UN peacekeepers must stay in hurricane-hit Haiti: envoy
United Nations (United States) (AFP)
The UN peacekeeping force in Haiti must stay for another six months to help the Caribbean nation cope with the humanitarian crisis from Hurricane Matthew, the UN envoy said Tuesday.
Sandra Honore told the Security Council ahead of a vote on renewing the mission's mandate that damage from the hurricane was extensive, potentially affecting Haiti's stability.
"There can be no doubt: this is a humanitarian tragedy and an acute emergency situation with 1.4 million persons in need of immediate assistance," Honore said.
A presidential election scheduled for October 9 was postponed as well as partial senatorial votes and legislative reruns as Haiti struggles to recover.
"The impact of Hurricane Matthew on the political process and on the stability in the country can only serve to reconfirm the recommendation of the secretary-general for a six-month extension," said Honore.
The council is to vote on Thursday on extending the MINUSTAH mission until April next year.
Council members however said plans for a drawdown of the force, which currently stands at 6,000, must not remain on hold for too long.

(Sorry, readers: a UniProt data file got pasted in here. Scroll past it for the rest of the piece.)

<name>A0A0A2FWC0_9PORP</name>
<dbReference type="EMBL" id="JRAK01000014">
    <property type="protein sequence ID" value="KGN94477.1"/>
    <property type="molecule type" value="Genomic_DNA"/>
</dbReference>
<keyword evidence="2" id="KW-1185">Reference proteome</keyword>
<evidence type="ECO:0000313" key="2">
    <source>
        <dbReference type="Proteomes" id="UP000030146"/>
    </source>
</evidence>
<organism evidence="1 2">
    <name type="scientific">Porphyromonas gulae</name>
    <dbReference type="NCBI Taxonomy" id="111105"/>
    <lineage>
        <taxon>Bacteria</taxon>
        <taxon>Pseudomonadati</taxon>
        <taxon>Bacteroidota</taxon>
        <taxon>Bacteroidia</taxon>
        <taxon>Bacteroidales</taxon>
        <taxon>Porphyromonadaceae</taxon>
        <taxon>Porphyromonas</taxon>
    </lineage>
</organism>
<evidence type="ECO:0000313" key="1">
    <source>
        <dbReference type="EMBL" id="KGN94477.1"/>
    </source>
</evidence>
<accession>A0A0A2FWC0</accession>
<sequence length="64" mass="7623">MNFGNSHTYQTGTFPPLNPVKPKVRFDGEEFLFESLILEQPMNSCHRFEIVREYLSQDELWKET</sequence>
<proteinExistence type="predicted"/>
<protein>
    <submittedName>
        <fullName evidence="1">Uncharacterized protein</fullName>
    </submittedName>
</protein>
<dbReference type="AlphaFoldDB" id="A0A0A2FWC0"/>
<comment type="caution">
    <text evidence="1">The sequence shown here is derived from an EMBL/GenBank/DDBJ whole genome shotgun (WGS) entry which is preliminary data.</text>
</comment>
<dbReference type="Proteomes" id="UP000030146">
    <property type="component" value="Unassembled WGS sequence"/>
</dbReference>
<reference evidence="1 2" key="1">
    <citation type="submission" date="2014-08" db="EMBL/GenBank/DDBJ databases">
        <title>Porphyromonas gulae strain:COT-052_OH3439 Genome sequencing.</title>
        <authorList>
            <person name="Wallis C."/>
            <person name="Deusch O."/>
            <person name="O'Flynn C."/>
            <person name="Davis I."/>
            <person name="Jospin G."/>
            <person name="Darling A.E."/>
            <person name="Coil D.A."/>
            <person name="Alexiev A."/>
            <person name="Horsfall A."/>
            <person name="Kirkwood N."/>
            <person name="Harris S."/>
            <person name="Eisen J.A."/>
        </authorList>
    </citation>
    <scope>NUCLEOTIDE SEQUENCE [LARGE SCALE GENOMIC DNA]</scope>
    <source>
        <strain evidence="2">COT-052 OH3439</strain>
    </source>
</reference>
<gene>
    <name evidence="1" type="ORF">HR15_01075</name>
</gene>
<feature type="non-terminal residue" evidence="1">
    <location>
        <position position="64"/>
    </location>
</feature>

A strategic review is to be completed over the coming six months on a full pull-out of the mission, which could be replaced by a smaller UN presence.
UN Secretary-General Ban Ki-moon said Monday that a massive international response was needed to help Haiti as the United Nations launched a $120 million flash appeal for the next three months.
Hurricane Matthew killed at least 473 people in Haiti, according to a provisional count from authorities, with more feared dead as rescuers reach the hardest-hit areas.
The envoy said the health impact of the disaster cannot be overestimated, with water and sanitation infrastructure severely damaged, causing a high level of diseases including cholera.
Matthew crashed ashore on Haiti's southern coast on October 4 as a monster Category 4 storm, packing winds of 145 miles (230 kilometers) per hour.
© 2016 AFP